the twenty kinds of emptiness have no basis,

and the Tathagata’s nature is oneness,

its essence the same.


Mind is the mirror stand, phenomena are dust;

yet both are like a flaw in the mirror.

When the flaw is wiped clean,

the light begins to shine.

When both mind and phenomena are forgotten,

we become naturally genuine.


Ah, the degenerate materialistic world!

People are unhappy; they find discipline difficult.

In the centuries since Shakyamuni, false views run deep,

demons are strong, the Dharma is weak, disturbances abound.


When people hear the Buddha’s doctrine of sudden awakening,

if they accept it, the demons will be crushed

as easily as a roofing tile.

But they cannot accept—what a pity!


Your mind is the source of your actions;

your body is the agent of calamity—

no pity or blame for anyone else.

If you’re not seeking an invitation to hell,

never slander the Tathagata’s true teaching.


In the sandalwood forest, where there are no other trees,

only the lion lives in such dense, luxuriant woods,

wandering freely in a state of peace.

Other animals and birds stay far away.

Just lion cubs follow their parents,

and three-year-olds already roar loudly.

How could the jackal pursue the monarch of the Dharma

even with a hundred thousand demonic arts?


The Buddha’s doctrine of sudden awakening

is not a matter of human emotion.

If you doubt this or feel uncertain,

you must discuss it with me.

This mountain monk isn’t just giving free rein to his ego;

I fear your training may lead to wrong views

about a permanent soul or complete extinction.


Being is not being; non-being is not non-being;

miss this by a hair,

and you are off by a thousand miles.

Understanding it, the dragon-girl instantly attains buddhahood;

misunderstanding it, the greatest scholar falls into hell.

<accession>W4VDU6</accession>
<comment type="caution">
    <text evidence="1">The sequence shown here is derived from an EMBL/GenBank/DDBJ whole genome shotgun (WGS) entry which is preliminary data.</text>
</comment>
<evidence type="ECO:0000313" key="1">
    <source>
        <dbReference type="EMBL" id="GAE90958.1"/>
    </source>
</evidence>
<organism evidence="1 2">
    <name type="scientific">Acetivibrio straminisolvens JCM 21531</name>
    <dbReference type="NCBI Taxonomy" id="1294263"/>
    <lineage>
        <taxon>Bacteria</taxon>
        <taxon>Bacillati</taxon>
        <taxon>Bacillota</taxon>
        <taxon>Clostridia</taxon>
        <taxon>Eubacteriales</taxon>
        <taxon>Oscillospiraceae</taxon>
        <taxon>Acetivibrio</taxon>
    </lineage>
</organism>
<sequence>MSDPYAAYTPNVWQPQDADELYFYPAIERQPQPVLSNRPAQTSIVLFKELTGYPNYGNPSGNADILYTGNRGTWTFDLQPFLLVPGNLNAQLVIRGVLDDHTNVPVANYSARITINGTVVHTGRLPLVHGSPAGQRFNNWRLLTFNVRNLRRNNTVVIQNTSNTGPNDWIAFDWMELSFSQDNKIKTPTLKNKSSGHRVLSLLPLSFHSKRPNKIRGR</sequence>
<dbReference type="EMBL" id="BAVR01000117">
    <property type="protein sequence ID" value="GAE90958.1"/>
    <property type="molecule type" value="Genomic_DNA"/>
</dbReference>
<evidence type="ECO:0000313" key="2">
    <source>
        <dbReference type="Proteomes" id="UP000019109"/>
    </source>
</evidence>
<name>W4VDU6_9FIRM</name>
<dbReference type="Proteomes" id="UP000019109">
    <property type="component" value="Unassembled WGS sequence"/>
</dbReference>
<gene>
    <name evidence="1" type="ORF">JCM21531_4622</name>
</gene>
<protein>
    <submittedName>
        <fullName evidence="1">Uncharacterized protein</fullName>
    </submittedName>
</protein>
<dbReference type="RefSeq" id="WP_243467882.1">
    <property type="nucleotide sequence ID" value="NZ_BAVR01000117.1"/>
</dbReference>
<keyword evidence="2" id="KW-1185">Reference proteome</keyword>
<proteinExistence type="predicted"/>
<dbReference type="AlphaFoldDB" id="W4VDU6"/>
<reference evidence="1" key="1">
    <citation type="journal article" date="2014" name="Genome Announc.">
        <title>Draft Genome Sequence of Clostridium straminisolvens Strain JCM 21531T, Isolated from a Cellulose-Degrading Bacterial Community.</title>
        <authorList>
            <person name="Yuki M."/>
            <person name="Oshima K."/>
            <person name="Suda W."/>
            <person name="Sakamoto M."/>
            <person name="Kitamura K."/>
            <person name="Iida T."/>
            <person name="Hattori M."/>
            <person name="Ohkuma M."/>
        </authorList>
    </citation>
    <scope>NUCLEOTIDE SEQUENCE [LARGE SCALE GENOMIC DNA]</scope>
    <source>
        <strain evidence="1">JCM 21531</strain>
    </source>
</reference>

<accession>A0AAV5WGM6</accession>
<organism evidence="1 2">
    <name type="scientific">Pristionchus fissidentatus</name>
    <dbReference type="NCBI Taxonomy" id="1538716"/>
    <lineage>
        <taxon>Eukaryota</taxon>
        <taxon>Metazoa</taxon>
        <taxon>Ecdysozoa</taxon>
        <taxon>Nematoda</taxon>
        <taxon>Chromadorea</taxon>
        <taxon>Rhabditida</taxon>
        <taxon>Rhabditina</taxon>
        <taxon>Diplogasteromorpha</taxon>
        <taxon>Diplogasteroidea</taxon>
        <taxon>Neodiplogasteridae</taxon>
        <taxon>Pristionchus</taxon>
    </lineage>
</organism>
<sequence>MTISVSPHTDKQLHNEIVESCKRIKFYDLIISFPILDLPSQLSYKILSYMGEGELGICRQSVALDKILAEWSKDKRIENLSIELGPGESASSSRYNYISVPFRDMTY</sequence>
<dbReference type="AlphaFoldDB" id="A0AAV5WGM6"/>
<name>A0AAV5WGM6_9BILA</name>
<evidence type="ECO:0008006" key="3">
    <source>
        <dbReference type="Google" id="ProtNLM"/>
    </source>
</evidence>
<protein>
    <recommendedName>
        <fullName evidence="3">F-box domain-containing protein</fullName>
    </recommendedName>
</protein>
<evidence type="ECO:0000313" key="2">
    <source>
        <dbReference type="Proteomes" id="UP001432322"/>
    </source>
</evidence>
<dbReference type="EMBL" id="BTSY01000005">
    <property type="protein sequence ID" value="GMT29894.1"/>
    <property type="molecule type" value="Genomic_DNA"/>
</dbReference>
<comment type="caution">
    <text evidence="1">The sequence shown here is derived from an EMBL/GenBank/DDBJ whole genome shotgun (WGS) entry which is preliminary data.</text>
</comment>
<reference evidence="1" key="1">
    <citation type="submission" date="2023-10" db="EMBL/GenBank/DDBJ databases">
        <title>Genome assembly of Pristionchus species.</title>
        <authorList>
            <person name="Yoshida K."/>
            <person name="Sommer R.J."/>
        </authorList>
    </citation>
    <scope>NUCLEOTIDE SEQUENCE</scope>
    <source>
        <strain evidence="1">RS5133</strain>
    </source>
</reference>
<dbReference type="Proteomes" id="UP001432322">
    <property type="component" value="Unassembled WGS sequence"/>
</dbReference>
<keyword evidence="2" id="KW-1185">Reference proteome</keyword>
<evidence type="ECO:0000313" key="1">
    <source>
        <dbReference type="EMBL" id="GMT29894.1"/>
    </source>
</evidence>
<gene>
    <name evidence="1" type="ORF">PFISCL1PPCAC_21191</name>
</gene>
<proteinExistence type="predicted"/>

From my youth I piled studies upon studies;

in sutras and commentaries I searched and researched,

classifying terms and forms, oblivious to fatigue,

just as futile as diving into the sea to count its sands.

Then the Tathagata scolded me kindly

as I read, “What profit in counting your neighbor’s treasure?”

My work had been misguided and entirely useless;

for years I had been dust blown by the wind.


If your seed-nature is wrong, misunderstandings arise,

and the Buddha’s doctrine of sudden awakening cannot be attained.

Shravaka and pratyeka students may study earnestly,

but they lack aspiration.

Others may be very clever,

but they lack prajna.

Ignorant ones, childish ones,

they suppose there is something inside an empty fist

and mistake the pointing finger for the moon.

They are idle dreamers lost in form and sensation.


Not supposing a single thing is the Tathagata.

This is truly Guanyin, the bodhisattva who sees freely.

When awakened, we find karmic hindrances are empty.

But when not awakened, we must repay all our debts.


The hungry are served a royal feast

but they cannot eat.

The sick meet the sovereign doctor;

why don’t they recover?

To practice Zen in this greedy world

takes powerful discernment,

but the lotus lives in the midst of the fire

and is never destroyed.

Pradhanashura broke the gravest precepts [PRAH-dana-shura]

But went on to realize the unborn.

The buddhahood he attained in that moment

lives with us now in our time.


Oh, the incomparable lion roar of the Dharma!

How sad that people are stubborn in their ignorance,

believing that crime blocks enlightenment,

missing the secret of the Tathagata’s teaching.


Long ago, two monks were guilty of murder and carnality.

Their leader, Upali, had the light of a glow-worm; [Oo-PA-lee]

he just added to their plight.

But Vimalakirti cleared their doubts at once, [Vee-ma-la-KEER-tee]

as sunshine melts the frost and snow.


The remarkable power of liberation

works wonders countless as the sands of the Ganges.

To this we offer clothing, food, bedding, medicine.

Ten thousand pieces of gold are not enough;

though you break your body

and your bones become powder,

even that is not sufficient repayment, 

but one vivid word surpasses millions of years of practice.


The Ruler of the Dharma deserves our highest respect.

Tathagatas, countless as the sands of the Ganges,

all prove this fact by their attainment.

Now I reveal to you the wish-fulfilling jewel,

and those who believe will attain it:


When we see truly, there is nothing at all.

There is no person; there is no buddha.

The myriad things of the universe

are just foam on the sea,

wise sages like flashes of lightning.


However the burning iron ring revolves about my head,

with the bright completeness of samadhi and prajna

I never lose my equanimity.

Even if the sun became cold and the moon hot,

evil cannot shatter the truth.

The elephant carriage moves like a mountain;

how can an insect block the way?


The great elephant does not travel on a rabbit’s path,

and great enlightenment is not concerned with details.

Don’t belittle the sky by looking at it through a pipe.

If you still don’t understand, I will settle it for you.


(Version by Joan Sutherland based on Robert Aitken)